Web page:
NEHRP Clearinghouse

Title
Seismic Provisions of State and Local Building Codes and Their Enforcement.
File
PB92196062.pdf
Source
National Inst. of Standards and Technology (BFRL), Gaithersburg, MD. Structures Div.; Federal Emergency Management Agency, Washington, DC., May 1992, 368 p.
Abstract
The report provides technical and administrative information on the status of seismic design and construction provisions adopted by state and local jurisdictions and of their enforcement. Federal agencies must determine if state and local design and construction standards and practices provide adequate seismic safety when considering where to design and build Federal facilities in the United States. The document presents a compilation and summarization of building code adoption and enforcement data on the 50 states, the three U.S. territories, 186 of the largest local jurisdictions (all cities over 100,000 in population), and 1,164 other units of local government (county/city). The methodology for selecting the points of contact is explained in detail in Appendix A. In short, the contacts were selected on the basis of population and seismic risk. All states had a minimum of five contact points; each of the three U.S. territories constitute one contact; and the 186 largest cities were each contacted. Twelve states had only the minimum five contact points since they were located entirely in Seismic Map Areas 1 and 2 (low seismic risk). Five states with relatively low populations had areas located no higher than Map Area 3 and were, therefore, allocated an additional contact point for each 500,000 of total state population. Sixteen states with higher populations, but with no areas higher than Map Area 3, were allotted an additional contact for every county in Map Area 3 with a population over 25,000. Additional contacts were then made in the metropolitan areas surrounding the 186 major cities if located in Map Areas 2 and 3. The remaining contact points were made in the U.S. counties that are located in Map Areas 4 through 7 according to a formula based on the seismic risk of the county and its population.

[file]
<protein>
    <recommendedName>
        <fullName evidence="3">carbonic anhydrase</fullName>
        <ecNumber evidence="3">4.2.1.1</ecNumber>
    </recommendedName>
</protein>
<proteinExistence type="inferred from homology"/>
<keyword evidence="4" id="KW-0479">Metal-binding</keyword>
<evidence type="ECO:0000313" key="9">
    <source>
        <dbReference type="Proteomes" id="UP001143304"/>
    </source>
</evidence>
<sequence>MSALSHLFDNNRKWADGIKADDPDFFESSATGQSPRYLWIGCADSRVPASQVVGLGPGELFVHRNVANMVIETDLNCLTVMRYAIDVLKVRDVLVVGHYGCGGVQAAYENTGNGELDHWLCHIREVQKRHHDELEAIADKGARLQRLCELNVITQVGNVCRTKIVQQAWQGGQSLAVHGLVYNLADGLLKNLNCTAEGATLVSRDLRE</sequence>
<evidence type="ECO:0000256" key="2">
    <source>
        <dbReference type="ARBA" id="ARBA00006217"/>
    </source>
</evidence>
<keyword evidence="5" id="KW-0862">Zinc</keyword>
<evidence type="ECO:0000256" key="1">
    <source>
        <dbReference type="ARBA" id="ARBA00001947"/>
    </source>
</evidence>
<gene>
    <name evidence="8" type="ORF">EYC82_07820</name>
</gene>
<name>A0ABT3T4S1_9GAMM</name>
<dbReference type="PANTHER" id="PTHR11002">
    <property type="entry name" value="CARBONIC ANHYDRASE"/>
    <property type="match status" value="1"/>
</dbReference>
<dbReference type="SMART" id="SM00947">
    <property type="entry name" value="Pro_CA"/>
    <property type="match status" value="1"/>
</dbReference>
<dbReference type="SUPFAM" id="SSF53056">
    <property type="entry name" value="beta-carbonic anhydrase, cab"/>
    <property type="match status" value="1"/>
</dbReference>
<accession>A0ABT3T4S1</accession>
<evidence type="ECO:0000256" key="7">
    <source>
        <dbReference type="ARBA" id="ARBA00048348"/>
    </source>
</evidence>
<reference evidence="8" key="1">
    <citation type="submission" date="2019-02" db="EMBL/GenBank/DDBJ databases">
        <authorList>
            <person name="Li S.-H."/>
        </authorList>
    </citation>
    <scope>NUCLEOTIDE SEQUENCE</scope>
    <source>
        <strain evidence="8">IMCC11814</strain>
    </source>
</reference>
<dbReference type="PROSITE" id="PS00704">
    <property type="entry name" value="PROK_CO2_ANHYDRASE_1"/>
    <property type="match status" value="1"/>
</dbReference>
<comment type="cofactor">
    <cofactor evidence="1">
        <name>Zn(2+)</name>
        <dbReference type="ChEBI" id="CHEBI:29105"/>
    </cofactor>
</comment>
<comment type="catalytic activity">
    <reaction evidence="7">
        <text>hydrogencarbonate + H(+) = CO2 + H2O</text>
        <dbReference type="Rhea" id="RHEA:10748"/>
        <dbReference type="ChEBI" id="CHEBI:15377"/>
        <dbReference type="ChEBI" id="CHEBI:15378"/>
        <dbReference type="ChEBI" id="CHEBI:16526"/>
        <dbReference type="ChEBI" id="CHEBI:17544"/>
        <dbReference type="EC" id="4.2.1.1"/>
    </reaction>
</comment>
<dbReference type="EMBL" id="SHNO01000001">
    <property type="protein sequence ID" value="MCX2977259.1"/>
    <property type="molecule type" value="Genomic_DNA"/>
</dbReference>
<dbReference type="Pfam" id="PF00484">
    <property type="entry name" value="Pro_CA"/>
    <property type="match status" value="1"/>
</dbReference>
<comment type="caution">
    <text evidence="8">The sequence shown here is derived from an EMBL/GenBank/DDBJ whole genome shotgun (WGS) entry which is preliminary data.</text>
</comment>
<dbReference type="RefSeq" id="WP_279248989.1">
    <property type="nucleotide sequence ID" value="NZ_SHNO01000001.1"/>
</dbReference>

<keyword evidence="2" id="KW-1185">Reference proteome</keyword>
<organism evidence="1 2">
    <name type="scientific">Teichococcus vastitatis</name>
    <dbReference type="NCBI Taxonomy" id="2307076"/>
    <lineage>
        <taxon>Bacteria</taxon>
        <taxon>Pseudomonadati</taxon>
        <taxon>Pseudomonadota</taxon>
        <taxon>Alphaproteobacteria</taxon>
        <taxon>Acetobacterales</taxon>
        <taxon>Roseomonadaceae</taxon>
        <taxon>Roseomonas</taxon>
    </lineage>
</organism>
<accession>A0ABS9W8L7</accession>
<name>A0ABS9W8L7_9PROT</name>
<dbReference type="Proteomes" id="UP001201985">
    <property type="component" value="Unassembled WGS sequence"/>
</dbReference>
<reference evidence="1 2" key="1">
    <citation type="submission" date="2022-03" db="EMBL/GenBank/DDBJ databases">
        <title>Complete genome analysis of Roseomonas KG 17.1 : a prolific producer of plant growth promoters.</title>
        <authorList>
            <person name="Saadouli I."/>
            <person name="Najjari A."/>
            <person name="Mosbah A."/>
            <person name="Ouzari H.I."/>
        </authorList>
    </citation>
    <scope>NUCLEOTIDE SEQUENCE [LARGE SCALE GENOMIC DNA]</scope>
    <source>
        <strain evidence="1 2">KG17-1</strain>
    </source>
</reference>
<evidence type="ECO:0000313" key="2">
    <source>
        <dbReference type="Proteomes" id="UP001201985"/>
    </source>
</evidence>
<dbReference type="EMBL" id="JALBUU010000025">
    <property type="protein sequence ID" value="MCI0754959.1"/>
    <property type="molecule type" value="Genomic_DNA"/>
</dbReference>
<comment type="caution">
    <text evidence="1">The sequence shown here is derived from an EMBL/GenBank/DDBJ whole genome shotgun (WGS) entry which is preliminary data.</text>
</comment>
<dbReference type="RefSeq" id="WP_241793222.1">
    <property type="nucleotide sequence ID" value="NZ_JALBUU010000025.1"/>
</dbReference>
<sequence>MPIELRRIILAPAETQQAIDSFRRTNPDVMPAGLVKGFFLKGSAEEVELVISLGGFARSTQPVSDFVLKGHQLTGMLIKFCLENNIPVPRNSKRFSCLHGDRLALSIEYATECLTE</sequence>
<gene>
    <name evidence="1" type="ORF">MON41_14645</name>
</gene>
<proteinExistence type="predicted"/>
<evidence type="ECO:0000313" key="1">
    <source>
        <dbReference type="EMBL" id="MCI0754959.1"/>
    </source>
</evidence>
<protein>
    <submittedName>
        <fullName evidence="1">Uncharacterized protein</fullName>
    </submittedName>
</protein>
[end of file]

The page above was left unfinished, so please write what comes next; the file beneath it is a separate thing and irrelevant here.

Keywords
; Building codes; Regulations; Earthquake resistant structures; Local government; Earthquake engineering; Enforcement; Seismic design; State government; Surveys; Construction management